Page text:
The High Notes
Shara Worden has a thing for stars and love, though these fetishes surpass any idea of a naive adolescent. Rather, the frontwoman of My Brightest Diamond says the themes came from an emotional reaction she had to an Anselm Kiefer art exhibit called Heaven and Earth, which she experienced at the Fort Worth Museum in Texas. Kiefer’s paintings focused on constellations and ladders, a symbol he used as a metaphor for man’s desire to reach the divine.
That theme comes through in A Thousand Shark’s Teeth, My Brightest Diamond’s sophomore release on which Worden is vocalist, producer and arranger. The album consists of 20 musicians and a wide range of instrumental sounds, ranging from the gentle plucking of a guitar to the screech of a horn, from smooth violin to deep, sad bass.
“Over time I felt ‘Oh, I really want to add marimba on this or I want to add French horn here and a little drum and bass here,’ and it really started getting out of hand,” explains Worden. “In order to make it flow better, we pretty much started from scratch.”
Only two songs remain from her first take of the album—“Black & Costaud” and “Goodbye Forever”—which kept the original recording of the string quartet Worden worked with.
In “Black & Costaud,” the lyrics are taken from a Maurice Ravel opera and Worden’s voice echoes as if in a cave before mixing with the sultry wail of the violin and piano. The song continues to ebb and flow between the two instruments and, like the meaning of the French word “costaud,” the beat remains “sturdy” throughout the song as Worden sings in French, her voice matching the cry of the violin.
Most of the songs on the new album are lyrically simple with epic instrumental melodies as was the case on her first album, Bring Me the Workhorse. The main difference is Worden’s blues and classical influence heard throughout the music.
“The Bass Player,” with its seductive quality highlighted by the vibraphone and low horns, is a good example of her new bluesy style. The bass is slowly strummed at first, then Worden’s voice emerges as if her mind has wandered to thoughts of the bass player and the reason the music exists is because she’s remembered him. A slow violin comes in, and mixed with the bass and her voice, it becomes a welding of the music and herself.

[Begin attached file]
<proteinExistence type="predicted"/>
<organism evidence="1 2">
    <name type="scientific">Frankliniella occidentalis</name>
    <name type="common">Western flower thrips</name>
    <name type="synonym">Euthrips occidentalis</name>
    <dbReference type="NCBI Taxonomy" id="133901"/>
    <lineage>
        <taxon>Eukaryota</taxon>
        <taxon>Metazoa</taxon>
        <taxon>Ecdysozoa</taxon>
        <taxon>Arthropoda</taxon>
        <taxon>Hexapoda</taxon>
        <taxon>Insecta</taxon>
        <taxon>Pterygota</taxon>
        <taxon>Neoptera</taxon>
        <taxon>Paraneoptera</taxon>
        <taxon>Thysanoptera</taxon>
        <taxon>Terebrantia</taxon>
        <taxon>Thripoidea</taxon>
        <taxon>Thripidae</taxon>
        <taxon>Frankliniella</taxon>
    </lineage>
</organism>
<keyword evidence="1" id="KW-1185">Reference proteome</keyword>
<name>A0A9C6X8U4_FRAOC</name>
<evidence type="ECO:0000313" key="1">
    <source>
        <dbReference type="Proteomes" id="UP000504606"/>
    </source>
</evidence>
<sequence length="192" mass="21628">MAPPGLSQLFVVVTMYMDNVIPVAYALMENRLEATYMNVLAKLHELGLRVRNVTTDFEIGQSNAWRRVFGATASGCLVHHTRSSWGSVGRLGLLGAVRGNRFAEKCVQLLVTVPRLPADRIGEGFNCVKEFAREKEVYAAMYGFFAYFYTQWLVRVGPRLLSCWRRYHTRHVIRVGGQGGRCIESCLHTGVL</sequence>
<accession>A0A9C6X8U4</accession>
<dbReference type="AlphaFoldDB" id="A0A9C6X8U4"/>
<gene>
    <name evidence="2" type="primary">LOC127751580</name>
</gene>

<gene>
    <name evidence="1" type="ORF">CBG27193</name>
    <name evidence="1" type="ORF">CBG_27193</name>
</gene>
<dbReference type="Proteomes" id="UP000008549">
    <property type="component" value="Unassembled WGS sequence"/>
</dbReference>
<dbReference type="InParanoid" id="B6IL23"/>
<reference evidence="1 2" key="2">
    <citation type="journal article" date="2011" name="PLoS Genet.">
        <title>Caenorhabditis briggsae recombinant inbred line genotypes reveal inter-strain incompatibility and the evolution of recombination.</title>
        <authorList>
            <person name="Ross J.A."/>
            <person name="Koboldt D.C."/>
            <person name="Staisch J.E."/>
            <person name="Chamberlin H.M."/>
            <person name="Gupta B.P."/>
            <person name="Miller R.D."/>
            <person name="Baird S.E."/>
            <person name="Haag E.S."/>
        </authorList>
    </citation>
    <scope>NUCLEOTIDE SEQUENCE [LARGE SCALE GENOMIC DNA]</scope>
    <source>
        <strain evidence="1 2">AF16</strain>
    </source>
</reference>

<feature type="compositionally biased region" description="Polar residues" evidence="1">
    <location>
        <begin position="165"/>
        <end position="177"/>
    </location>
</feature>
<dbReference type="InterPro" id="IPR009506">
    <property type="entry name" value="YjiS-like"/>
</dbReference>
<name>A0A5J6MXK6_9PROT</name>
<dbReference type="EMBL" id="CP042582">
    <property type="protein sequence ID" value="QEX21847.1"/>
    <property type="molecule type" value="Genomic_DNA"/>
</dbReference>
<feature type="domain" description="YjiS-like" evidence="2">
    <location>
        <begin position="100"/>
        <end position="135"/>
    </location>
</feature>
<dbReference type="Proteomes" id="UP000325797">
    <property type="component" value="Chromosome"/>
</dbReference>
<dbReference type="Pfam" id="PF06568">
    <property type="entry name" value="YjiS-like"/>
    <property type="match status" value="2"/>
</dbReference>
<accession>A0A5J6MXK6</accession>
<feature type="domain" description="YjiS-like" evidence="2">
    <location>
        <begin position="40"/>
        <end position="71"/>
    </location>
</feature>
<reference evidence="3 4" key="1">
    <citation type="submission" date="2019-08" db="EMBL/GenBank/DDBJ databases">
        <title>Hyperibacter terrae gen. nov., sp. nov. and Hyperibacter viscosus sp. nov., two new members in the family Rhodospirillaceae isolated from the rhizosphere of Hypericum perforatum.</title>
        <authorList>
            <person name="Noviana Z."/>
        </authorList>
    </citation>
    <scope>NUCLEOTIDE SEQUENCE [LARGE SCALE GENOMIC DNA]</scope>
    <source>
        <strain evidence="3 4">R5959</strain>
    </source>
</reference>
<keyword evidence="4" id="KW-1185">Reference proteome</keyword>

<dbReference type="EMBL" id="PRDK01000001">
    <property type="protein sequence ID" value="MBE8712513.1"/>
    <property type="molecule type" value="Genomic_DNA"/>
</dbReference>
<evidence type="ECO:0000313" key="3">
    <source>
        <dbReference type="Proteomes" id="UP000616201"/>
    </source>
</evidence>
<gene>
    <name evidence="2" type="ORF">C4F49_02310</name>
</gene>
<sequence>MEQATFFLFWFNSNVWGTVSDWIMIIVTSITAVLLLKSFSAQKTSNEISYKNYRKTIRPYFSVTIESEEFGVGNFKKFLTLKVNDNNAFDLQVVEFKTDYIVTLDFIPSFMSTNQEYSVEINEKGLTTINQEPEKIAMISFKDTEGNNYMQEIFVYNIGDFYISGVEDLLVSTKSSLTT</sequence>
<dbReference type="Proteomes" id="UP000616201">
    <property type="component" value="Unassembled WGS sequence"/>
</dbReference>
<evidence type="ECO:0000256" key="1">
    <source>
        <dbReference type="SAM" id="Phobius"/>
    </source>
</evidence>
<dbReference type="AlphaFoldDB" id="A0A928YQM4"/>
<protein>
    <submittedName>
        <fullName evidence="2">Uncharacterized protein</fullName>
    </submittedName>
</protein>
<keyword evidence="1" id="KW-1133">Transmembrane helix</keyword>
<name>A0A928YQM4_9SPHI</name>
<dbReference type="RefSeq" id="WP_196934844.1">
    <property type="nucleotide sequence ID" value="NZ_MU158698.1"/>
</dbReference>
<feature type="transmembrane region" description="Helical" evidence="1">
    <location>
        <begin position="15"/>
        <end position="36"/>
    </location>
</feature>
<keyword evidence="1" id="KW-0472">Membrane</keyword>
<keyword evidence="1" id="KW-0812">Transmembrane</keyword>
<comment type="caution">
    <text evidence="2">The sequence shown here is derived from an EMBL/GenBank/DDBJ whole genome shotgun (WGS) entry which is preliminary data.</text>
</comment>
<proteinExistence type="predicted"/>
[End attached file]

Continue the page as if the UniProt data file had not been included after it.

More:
Her song “Pluto’s Moon” also has a hint of the blues and sounds melancholy as it speaks of loss. “I tried to catch you once, you ran ahead of me,” Worden sings while what sounds like a harp is gingerly plucked. “You were so beautiful, I thought you’d last forever. But you came and you went.” Then, easing the tension, violin melodies bubble up in a hypnotic beat.
Pigeonholing the group into a genre is difficult—luckily it is unnecessary. A Thousand Shark’s Teeth is a mellow and ethereal-sounding mix of other artists that resist categorization: Antony and the Johnsons, CocoRosie, Rio en Medio and Portishead.
The whole album teeters on the feeling of otherworldliness that’s elicited by a mixture of Worden’s carefully composed music and her opera-trained voice. Worden’s vocal style at times compares easily to the smooth sound of Antony Hegarty, the piercing and distinctive shrieks of Bjork and the throaty and raw singing style of PJ Harvey.
Ultimately the ensemble can be described in one word: dreamy.
The first song on the album, “Inside a Boy,” begins with Worden’s voice as the only instrument, sounding the way one would feel when waking early in the morning alone and wanting comfort. Then the bass kicks in heavy and fast, reaching a climax as her singing turns into an operatic crow: “We are stars colliding, crashed like lightning into love!”
The album also carries over the childhood memory theme from her last album. This is heard in the mellow strumming notes of “Apples,” in which Worden sings about picking apples at her grandfather’s house. “Apples” works as a companion to the Bring Me the Workhorse song, “Dragonfly.”
My Brightest Diamond is Worden’s main musical project, but she has collaborated with Sufjan Stevens, Jedi Mind Trick and The Clogs—a side project of Padma Newsome from The National.
Worden’s talent with melodies is not surprising. Her father is a national accordion champion and her mother is a pianist. She has been surrounded by music throughout her life and started singing when she was 3 years old; she was inspired while listening to Top-40 radio and playing Michael Jackson and Joan Jett records. Now she’s influenced by artists like Tricky, Tom Waits and French filmmaker Jean-Pierre Jeunet.
A Thousand Shark’s Teeth is like a Jeunet film: dark and beautiful and then strange and mysterious. Each song is a gem of it’s own.
My Brightest Diamond at Other Music, 15 E. 4th St. (at Lafayette), 212-477-8150; 8, free (also at Gramercy Theatre June 17).
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